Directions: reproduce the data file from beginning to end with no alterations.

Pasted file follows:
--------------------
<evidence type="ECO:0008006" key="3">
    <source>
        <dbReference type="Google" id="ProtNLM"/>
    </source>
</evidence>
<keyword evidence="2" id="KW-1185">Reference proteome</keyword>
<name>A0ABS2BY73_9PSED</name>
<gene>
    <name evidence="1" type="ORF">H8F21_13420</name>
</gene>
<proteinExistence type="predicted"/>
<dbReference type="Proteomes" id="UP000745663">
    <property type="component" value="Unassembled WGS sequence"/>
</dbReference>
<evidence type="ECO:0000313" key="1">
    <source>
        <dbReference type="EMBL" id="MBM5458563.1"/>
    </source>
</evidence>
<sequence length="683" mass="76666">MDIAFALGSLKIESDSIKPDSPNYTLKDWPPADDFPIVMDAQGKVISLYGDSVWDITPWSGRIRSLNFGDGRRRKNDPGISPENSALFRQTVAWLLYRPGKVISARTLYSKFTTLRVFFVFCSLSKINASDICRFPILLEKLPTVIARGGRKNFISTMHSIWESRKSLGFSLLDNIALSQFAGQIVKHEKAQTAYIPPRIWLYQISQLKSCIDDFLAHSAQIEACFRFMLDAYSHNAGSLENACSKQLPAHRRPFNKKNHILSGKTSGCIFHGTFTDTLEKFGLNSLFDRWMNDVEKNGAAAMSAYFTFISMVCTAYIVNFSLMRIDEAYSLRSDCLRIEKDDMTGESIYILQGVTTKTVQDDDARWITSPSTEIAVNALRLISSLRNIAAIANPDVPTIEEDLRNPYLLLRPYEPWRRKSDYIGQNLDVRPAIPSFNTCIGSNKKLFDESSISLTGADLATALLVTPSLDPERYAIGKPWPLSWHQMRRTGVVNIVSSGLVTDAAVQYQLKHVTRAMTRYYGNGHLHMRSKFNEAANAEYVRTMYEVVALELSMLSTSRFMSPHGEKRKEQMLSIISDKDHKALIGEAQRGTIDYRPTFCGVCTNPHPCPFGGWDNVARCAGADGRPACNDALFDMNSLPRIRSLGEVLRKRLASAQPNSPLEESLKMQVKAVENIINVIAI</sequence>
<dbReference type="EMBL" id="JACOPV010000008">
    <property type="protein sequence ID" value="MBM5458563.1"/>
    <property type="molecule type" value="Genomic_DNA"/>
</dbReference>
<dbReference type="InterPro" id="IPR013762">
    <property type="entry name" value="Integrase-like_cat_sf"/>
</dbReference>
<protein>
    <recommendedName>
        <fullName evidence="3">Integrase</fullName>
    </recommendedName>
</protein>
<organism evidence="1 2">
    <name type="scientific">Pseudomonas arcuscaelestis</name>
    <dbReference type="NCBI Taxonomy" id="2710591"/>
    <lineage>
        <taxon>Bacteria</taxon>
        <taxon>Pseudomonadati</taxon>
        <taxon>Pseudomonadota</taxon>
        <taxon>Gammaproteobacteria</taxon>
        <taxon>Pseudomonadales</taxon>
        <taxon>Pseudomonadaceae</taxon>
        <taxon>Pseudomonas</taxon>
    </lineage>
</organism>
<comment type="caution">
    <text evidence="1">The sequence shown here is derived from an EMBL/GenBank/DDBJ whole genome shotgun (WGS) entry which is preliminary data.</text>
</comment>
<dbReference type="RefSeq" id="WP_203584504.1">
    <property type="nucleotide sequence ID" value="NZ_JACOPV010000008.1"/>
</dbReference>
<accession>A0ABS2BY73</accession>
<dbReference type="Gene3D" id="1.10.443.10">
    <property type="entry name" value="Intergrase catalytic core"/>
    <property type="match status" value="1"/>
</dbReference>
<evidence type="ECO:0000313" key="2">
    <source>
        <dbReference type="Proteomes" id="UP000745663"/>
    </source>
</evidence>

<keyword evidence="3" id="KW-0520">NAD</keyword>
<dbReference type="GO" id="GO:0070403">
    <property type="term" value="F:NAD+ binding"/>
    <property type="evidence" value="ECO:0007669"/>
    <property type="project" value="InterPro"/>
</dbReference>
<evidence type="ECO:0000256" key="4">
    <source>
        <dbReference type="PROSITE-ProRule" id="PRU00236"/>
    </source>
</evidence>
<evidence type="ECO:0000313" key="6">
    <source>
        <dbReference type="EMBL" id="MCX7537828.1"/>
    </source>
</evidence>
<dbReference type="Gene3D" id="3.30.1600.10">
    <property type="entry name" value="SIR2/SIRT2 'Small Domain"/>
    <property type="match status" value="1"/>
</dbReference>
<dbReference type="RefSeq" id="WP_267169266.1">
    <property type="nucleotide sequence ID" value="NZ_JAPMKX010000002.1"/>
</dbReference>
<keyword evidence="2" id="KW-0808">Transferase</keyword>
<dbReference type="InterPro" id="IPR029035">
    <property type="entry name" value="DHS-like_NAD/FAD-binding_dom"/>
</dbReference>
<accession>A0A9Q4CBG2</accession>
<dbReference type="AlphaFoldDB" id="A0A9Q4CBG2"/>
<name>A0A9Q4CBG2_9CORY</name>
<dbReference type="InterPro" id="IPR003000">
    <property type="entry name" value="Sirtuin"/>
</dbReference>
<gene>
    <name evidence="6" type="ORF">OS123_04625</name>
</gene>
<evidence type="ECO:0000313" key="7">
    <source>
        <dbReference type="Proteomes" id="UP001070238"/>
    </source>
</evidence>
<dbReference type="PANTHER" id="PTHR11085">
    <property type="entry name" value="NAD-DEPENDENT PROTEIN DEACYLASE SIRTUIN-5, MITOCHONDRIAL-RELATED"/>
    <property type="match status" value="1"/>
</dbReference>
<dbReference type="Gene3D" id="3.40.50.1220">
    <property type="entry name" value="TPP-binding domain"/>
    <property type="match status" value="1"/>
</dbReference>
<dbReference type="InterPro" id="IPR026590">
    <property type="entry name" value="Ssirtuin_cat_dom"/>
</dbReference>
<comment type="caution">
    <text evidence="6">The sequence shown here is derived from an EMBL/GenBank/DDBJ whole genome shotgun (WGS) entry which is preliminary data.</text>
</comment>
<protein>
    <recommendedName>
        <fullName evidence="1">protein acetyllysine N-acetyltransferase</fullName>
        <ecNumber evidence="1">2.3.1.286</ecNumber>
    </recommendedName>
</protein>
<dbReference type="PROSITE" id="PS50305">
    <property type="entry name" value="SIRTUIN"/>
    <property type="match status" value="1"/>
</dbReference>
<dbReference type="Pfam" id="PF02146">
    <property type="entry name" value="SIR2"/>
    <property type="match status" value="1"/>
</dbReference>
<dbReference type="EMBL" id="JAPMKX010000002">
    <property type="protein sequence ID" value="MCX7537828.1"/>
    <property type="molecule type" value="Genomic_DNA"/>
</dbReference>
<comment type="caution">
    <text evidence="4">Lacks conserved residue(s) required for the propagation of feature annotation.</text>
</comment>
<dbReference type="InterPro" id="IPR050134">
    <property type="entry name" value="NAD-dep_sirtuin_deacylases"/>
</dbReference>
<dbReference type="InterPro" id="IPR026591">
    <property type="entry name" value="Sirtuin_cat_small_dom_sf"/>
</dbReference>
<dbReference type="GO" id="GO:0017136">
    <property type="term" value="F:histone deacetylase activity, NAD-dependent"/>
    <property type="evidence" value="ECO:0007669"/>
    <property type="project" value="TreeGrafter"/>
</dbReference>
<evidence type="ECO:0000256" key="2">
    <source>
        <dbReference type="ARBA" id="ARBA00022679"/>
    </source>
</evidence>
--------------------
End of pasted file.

<evidence type="ECO:0008006" key="3">
    <source>
        <dbReference type="Google" id="ProtNLM"/>
    </source>
</evidence>
<keyword evidence="2" id="KW-1185">Reference proteome</keyword>
<name>A0ABS2BY73_9PSED</name>
<gene>
    <name evidence="1" type="ORF">H8F21_13420</name>
</gene>
<proteinExistence type="predicted"/>
<dbReference type="Proteomes" id="UP000745663">
    <property type="component" value="Unassembled WGS sequence"/>
</dbReference>
<evidence type="ECO:0000313" key="1">
    <source>
        <dbReference type="EMBL" id="MBM5458563.1"/>
    </source>
</evidence>
<sequence length="683" mass="76666">MDIAFALGSLKIESDSIKPDSPNYTLKDWPPADDFPIVMDAQGKVISLYGDSVWDITPWSGRIRSLNFGDGRRRKNDPGISPENSALFRQTVAWLLYRPGKVISARTLYSKFTTLRVFFVFCSLSKINASDICRFPILLEKLPTVIARGGRKNFISTMHSIWESRKSLGFSLLDNIALSQFAGQIVKHEKAQTAYIPPRIWLYQISQLKSCIDDFLAHSAQIEACFRFMLDAYSHNAGSLENACSKQLPAHRRPFNKKNHILSGKTSGCIFHGTFTDTLEKFGLNSLFDRWMNDVEKNGAAAMSAYFTFISMVCTAYIVNFSLMRIDEAYSLRSDCLRIEKDDMTGESIYILQGVTTKTVQDDDARWITSPSTEIAVNALRLISSLRNIAAIANPDVPTIEEDLRNPYLLLRPYEPWRRKSDYIGQNLDVRPAIPSFNTCIGSNKKLFDESSISLTGADLATALLVTPSLDPERYAIGKPWPLSWHQMRRTGVVNIVSSGLVTDAAVQYQLKHVTRAMTRYYGNGHLHMRSKFNEAANAEYVRTMYEVVALELSMLSTSRFMSPHGEKRKEQMLSIISDKDHKALIGEAQRGTIDYRPTFCGVCTNPHPCPFGGWDNVARCAGADGRPACNDALFDMNSLPRIRSLGEVLRKRLASAQPNSPLEESLKMQVKAVENIINVIAI</sequence>
<dbReference type="EMBL" id="JACOPV010000008">
    <property type="protein sequence ID" value="MBM5458563.1"/>
    <property type="molecule type" value="Genomic_DNA"/>
</dbReference>
<dbReference type="InterPro" id="IPR013762">
    <property type="entry name" value="Integrase-like_cat_sf"/>
</dbReference>
<protein>
    <recommendedName>
        <fullName evidence="3">Integrase</fullName>
    </recommendedName>
</protein>
<organism evidence="1 2">
    <name type="scientific">Pseudomonas arcuscaelestis</name>
    <dbReference type="NCBI Taxonomy" id="2710591"/>
    <lineage>
        <taxon>Bacteria</taxon>
        <taxon>Pseudomonadati</taxon>
        <taxon>Pseudomonadota</taxon>
        <taxon>Gammaproteobacteria</taxon>
        <taxon>Pseudomonadales</taxon>
        <taxon>Pseudomonadaceae</taxon>
        <taxon>Pseudomonas</taxon>
    </lineage>
</organism>
<comment type="caution">
    <text evidence="1">The sequence shown here is derived from an EMBL/GenBank/DDBJ whole genome shotgun (WGS) entry which is preliminary data.</text>
</comment>
<dbReference type="RefSeq" id="WP_203584504.1">
    <property type="nucleotide sequence ID" value="NZ_JACOPV010000008.1"/>
</dbReference>
<accession>A0ABS2BY73</accession>
<dbReference type="Gene3D" id="1.10.443.10">
    <property type="entry name" value="Intergrase catalytic core"/>
    <property type="match status" value="1"/>
</dbReference>
<evidence type="ECO:0000313" key="2">
    <source>
        <dbReference type="Proteomes" id="UP000745663"/>
    </source>
</evidence>

<keyword evidence="3" id="KW-0520">NAD</keyword>
<dbReference type="GO" id="GO:0070403">
    <property type="term" value="F:NAD+ binding"/>
    <property type="evidence" value="ECO:0007669"/>
    <property type="project" value="InterPro"/>
</dbReference>
<evidence type="ECO:0000256" key="4">
    <source>
        <dbReference type="PROSITE-ProRule" id="PRU00236"/>
    </source>
</evidence>
<evidence type="ECO:0000313" key="6">
    <source>
        <dbReference type="EMBL" id="MCX7537828.1"/>
    </source>
</evidence>
<dbReference type="Gene3D" id="3.30.1600.10">
    <property type="entry name" value="SIR2/SIRT2 'Small Domain"/>
    <property type="match status" value="1"/>
</dbReference>
<dbReference type="RefSeq" id="WP_267169266.1">
    <property type="nucleotide sequence ID" value="NZ_JAPMKX010000002.1"/>
</dbReference>
<keyword evidence="2" id="KW-0808">Transferase</keyword>
<dbReference type="InterPro" id="IPR029035">
    <property type="entry name" value="DHS-like_NAD/FAD-binding_dom"/>
</dbReference>
<accession>A0A9Q4CBG2</accession>
<dbReference type="AlphaFoldDB" id="A0A9Q4CBG2"/>
<name>A0A9Q4CBG2_9CORY</name>
<dbReference type="InterPro" id="IPR003000">
    <property type="entry name" value="Sirtuin"/>
</dbReference>
<gene>
    <name evidence="6" type="ORF">OS123_04625</name>
</gene>
<evidence type="ECO:0000313" key="7">
    <source>
        <dbReference type="Proteomes" id="UP001070238"/>
    </source>
</evidence>
<dbReference type="PANTHER" id="PTHR11085">
    <property type="entry name" value="NAD-DEPENDENT PROTEIN DEACYLASE SIRTUIN-5, MITOCHONDRIAL-RELATED"/>
    <property type="match status" value="1"/>
</dbReference>
<dbReference type="Gene3D" id="3.40.50.1220">
    <property type="entry name" value="TPP-binding domain"/>
    <property type="match status" value="1"/>
</dbReference>
<dbReference type="InterPro" id="IPR026590">
    <property type="entry name" value="Ssirtuin_cat_dom"/>
</dbReference>
<comment type="caution">
    <text evidence="6">The sequence shown here is derived from an EMBL/GenBank/DDBJ whole genome shotgun (WGS) entry which is preliminary data.</text>
</comment>
<protein>
    <recommendedName>
        <fullName evidence="1">protein acetyllysine N-acetyltransferase</fullName>
        <ecNumber evidence="1">2.3.1.286</ecNumber>
    </recommendedName>
</protein>
<dbReference type="PROSITE" id="PS50305">
    <property type="entry name" value="SIRTUIN"/>
    <property type="match status" value="1"/>
</dbReference>
<dbReference type="Pfam" id="PF02146">
    <property type="entry name" value="SIR2"/>
    <property type="match status" value="1"/>
</dbReference>
<dbReference type="EMBL" id="JAPMKX010000002">
    <property type="protein sequence ID" value="MCX7537828.1"/>
    <property type="molecule type" value="Genomic_DNA"/>
</dbReference>
<comment type="caution">
    <text evidence="4">Lacks conserved residue(s) required for the propagation of feature annotation.</text>
</comment>
<dbReference type="InterPro" id="IPR050134">
    <property type="entry name" value="NAD-dep_sirtuin_deacylases"/>
</dbReference>
<dbReference type="InterPro" id="IPR026591">
    <property type="entry name" value="Sirtuin_cat_small_dom_sf"/>
</dbReference>
<dbReference type="GO" id="GO:0017136">
    <property type="term" value="F:histone deacetylase activity, NAD-dependent"/>
    <property type="evidence" value="ECO:0007669"/>
    <property type="project" value="TreeGrafter"/>
</dbReference>
<evidence type="ECO:0000256" key="2">
    <source>
        <dbReference type="ARBA" id="ARBA00022679"/>
    </source>
</evidence>